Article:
I received a great deal of response to my recent column on suburban America’s obsession with big lawns and the need to plant more trees as an answer to the climate crisis. Aside from a few readers who complained that having more trees means more leaves to rake in the fall, the responses ranged from simple agreement with my point (suburban lawns are much bigger than they need to be) to examples of individual efforts (to plant more trees and native plants and grasses.) I thought it would be helpful to present some of the positive responses here and provide additional links to information about turning empty lawns into “victory-over-climate-change” gardens.

From Neal Naff, in north Baltimore: “My partner and I have been steadily reducing our lawn space since we moved here 13 years ago. We have populated the 1 ½-acre plot with native plants we buy from the Herring Run Nursery, created rain gardens, and have never used pesticides or inorganic fertilizers. I would say our work together on that project has been one of our most enjoyable activities through the years. I am encouraged that your advice may fall on receptive readers when I see the number of like-minded folks who come to the Herring Run Nursery every weekend.”

From Bob Mayes, Friends of Herring Run Parks: “Please see our Final Fall Events for the Friends of Herring Run Parks and the Flowering Tree Trails of Baltimore. Our groups are working to increase and protect the trees in Herring Run Park and Baltimore City.”

From Leslie Nelson Inman: “I just wanted to send you a link to Doug Tallamy’s article on lawns. He takes it one step further with crucial information about the plants we should use to replace lawns. Using the native plants that evolved in North America for millions of years will make all the difference to our pollinators and birds.”

From John H. Clemson: “Along with the ‘I have made it, I don’t have to grow my own food’  egotism of lawns is another factor in why we have so many of them: Developers love lawns.  They are a cheap way of hiding the multitude of sins they have wrought in getting the land ‘suitable’ for houses.  Topsoil tends to get trashed and underlying clay exposed, which can lead to flooding issues as clay does not absorb water.  A lawn is a quick and dirty, camouflaging blanket to cover quickly rather than last long without all the chemical supplements.  What is underground is out of sight and out of mind for most people. My ex and I got rid of at least 60 percent of our lawn on our less-than-one-acre lot, added ponds (with a pool that looks like part of the pond system), and 90 percent local plants. I was looking for beauty, walkways, and views and calming sounds in the design, but we got so much more: Critters!  Symphonies of tree frogs, dragonflies, the goldfish attracted herons and, once, a bald eagle. We left a snag, dead tree, standing for woodpeckers. We were not aware of the need for butterfly habitat 15 years ago. I found a green snake and sent pictures to the Maryland Department of Natural Resources, who replied that it was the largest they had ever seen. Word of the garden got out, and we had professional visitors and a spread in Chesapeake Home magazine in May of 2008.”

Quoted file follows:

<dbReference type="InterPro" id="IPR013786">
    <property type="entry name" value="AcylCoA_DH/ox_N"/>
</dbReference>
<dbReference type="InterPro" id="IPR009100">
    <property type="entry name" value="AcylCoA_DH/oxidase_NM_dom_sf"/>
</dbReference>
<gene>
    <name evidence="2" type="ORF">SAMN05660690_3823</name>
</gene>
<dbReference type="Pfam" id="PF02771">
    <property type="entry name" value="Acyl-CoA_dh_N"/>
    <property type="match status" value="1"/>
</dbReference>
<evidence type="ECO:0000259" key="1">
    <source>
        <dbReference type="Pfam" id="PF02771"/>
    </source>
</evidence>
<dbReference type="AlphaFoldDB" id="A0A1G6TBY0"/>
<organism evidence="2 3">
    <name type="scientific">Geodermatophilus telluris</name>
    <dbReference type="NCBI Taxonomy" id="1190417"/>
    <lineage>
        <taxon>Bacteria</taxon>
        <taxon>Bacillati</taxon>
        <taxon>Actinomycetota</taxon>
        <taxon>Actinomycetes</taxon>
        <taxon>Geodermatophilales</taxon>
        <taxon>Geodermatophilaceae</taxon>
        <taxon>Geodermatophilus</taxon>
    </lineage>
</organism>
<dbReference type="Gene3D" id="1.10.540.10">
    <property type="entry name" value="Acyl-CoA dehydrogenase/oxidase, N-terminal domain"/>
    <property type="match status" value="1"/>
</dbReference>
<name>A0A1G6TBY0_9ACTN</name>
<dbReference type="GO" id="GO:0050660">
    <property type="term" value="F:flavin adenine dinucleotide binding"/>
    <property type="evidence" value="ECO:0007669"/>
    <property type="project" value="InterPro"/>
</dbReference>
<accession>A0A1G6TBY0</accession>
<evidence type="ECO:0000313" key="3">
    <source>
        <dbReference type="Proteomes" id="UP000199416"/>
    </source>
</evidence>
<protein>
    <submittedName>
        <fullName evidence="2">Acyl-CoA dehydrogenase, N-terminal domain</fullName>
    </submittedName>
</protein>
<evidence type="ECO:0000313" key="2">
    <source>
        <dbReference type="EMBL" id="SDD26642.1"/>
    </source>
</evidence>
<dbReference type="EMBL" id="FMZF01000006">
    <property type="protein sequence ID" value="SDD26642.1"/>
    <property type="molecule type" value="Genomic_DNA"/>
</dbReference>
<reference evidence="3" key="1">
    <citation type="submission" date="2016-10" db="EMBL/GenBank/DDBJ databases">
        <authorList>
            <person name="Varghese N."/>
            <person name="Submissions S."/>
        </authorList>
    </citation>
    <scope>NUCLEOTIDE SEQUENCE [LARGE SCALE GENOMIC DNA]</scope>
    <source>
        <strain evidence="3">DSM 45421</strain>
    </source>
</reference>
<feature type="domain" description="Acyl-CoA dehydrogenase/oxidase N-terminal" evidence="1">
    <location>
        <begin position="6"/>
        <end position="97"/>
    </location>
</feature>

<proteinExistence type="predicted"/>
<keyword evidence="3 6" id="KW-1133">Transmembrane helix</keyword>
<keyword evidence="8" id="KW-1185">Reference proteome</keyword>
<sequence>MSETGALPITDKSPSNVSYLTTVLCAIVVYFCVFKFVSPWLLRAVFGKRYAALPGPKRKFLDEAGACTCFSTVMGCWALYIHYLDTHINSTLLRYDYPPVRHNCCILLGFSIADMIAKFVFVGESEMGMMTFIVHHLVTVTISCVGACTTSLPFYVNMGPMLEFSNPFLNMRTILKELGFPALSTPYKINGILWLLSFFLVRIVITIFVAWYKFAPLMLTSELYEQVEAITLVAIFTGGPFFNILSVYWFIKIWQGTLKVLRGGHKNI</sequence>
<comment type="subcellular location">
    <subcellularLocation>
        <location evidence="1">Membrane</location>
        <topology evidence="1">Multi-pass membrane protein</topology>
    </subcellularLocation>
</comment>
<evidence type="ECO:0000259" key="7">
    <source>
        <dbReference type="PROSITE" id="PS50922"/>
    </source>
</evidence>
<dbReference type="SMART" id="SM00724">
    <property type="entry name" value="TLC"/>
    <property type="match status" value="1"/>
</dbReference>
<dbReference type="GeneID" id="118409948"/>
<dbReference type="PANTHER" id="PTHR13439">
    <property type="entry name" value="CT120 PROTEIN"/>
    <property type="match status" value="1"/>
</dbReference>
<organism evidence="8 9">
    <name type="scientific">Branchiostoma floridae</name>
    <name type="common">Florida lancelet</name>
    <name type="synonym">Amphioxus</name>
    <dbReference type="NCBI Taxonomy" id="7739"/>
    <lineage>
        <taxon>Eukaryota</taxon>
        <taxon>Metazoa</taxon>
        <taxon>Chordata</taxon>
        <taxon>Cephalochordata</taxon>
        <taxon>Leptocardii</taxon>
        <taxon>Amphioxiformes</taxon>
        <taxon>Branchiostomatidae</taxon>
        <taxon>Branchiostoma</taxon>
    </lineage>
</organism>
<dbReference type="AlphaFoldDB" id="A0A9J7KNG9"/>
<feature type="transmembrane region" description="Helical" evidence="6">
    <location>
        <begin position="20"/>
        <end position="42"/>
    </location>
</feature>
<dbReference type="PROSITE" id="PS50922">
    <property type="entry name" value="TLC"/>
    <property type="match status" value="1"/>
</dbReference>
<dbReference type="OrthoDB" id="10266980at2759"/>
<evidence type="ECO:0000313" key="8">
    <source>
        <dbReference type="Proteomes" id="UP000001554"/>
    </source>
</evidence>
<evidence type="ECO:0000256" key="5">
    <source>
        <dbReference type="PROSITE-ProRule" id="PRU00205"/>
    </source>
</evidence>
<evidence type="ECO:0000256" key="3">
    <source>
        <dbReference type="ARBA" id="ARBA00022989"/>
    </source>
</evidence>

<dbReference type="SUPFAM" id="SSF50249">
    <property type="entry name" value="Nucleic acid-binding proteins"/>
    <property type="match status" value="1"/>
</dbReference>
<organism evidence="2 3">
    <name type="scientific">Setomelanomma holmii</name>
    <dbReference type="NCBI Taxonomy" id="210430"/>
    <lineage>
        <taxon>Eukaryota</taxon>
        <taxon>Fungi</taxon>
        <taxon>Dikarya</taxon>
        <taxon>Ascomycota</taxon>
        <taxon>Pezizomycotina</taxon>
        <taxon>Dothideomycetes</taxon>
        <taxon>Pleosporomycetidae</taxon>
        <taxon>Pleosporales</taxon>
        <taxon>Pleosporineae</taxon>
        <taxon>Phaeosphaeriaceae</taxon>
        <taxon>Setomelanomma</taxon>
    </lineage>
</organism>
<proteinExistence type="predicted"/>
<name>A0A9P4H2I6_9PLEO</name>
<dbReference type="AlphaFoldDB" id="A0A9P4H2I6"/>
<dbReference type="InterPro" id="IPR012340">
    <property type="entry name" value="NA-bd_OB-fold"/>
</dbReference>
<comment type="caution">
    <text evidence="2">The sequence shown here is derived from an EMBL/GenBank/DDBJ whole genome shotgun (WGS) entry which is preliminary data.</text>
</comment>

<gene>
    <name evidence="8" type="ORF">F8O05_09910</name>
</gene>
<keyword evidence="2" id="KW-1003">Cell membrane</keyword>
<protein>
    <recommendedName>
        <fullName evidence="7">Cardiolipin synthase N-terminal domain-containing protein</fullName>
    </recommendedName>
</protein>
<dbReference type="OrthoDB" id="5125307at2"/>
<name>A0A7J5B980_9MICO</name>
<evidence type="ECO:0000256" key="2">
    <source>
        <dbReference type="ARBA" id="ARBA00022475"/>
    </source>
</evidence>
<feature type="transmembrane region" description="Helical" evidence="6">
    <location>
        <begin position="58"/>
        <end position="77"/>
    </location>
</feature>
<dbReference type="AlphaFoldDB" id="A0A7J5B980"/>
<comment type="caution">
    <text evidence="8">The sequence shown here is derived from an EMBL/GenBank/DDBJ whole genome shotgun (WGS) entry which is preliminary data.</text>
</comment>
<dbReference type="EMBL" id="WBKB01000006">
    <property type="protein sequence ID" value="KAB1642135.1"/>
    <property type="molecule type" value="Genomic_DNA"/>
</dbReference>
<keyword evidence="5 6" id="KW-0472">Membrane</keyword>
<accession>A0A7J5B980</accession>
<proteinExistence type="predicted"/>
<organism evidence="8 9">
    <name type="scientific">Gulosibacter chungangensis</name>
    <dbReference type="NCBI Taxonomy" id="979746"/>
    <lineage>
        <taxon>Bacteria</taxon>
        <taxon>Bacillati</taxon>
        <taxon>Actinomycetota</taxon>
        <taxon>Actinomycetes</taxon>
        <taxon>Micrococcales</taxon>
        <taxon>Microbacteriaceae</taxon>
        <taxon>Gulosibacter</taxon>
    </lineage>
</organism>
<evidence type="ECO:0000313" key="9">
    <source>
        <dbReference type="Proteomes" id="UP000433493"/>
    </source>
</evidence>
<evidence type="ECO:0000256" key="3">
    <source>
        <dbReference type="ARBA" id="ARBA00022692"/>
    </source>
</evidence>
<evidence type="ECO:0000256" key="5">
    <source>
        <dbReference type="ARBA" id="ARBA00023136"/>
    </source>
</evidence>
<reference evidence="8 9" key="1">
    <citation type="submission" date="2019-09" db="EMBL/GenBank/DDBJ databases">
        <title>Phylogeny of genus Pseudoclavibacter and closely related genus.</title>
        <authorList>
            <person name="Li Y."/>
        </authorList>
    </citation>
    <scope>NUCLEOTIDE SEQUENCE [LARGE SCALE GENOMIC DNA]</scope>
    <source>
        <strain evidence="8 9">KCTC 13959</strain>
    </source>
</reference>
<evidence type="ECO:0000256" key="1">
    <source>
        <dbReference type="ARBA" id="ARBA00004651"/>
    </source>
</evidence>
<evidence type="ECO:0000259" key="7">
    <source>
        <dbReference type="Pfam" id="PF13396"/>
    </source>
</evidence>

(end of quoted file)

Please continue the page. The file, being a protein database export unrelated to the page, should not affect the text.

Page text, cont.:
From W.H. Earle in Parkville: “Your column on lawns  — and trees, and natural areas, etc. — is a very worthwhile contribution to the discussion about environmental issues.  I hope you will return to this theme again and again. It will take quite a while for the possibilities to sink in with people who are accustomed to sticking with the same-old/same-old of traditional lawns and lawn care. If you pursue this theme, you’ll find a wealth of material on which to comment, such as Ethiopia’s recent tree-planting campaign, a similar effort a few years ago in India, Maryland’s Tree-Mendous Maryland program, and so forth. One thing you might not stumble on unless I tell you about it is battery-powered lawn mowers.  We have had one of these for maybe 10 years, and it works fine. You have to charge a battery, then load the battery each time you cut the grass, but it’s no big deal. It certainly beats buying gasoline and tugging at a start-up cord. The fact that the battery has to be recharged means that there’s ultimately fossil fuel behind it, but the burning of that fossil fuel at a power plant, rather than at the tailpipe of the lawnmower, means that it can be subjected to emission controls/limitations far more effectively than could be the case with a gasoline-burning device. . . . We have about an eighth of our small plot of ground left to grow wild. I mow it maybe twice a summer. The patch in question is out of sight to the side of the house. We call it ‘the meadow.’ Again, I urge you to campaign on this theme. It would be a very worthwhile contribution to addressing an important and growing problem.”

From Eric Greene, in Annapolis: “I got rid of my Gravely gas walk-behind mower and bought a 33” electric machine made in Ohio. All other lawn equipment is Mikita electric. I got the website AllElectricLawnCare.com and what I’d like to do is put together small trailers of equipment (with government grants) that could empower local young adults to save the planet one lawn at a time.  I’m working with the equipment this year to demonstrate the viability. Added benefits are workers’ health and less noise.”

Here is what the University of Maryland Extension says you can do as an alternative to an all-grass lawn.


3 thoughts on “Followup: Yes, some people are giving up lawns to combat climate change

  1. Lawns are often called “green deserts” because of the staggeringly low amounts of ecosystem services it can provide. Plant more trees and plants to improve your garden, I say! Not a lot of people in the world are lucky to have space for gardens in their homes anymore.

    Liked by 1 person

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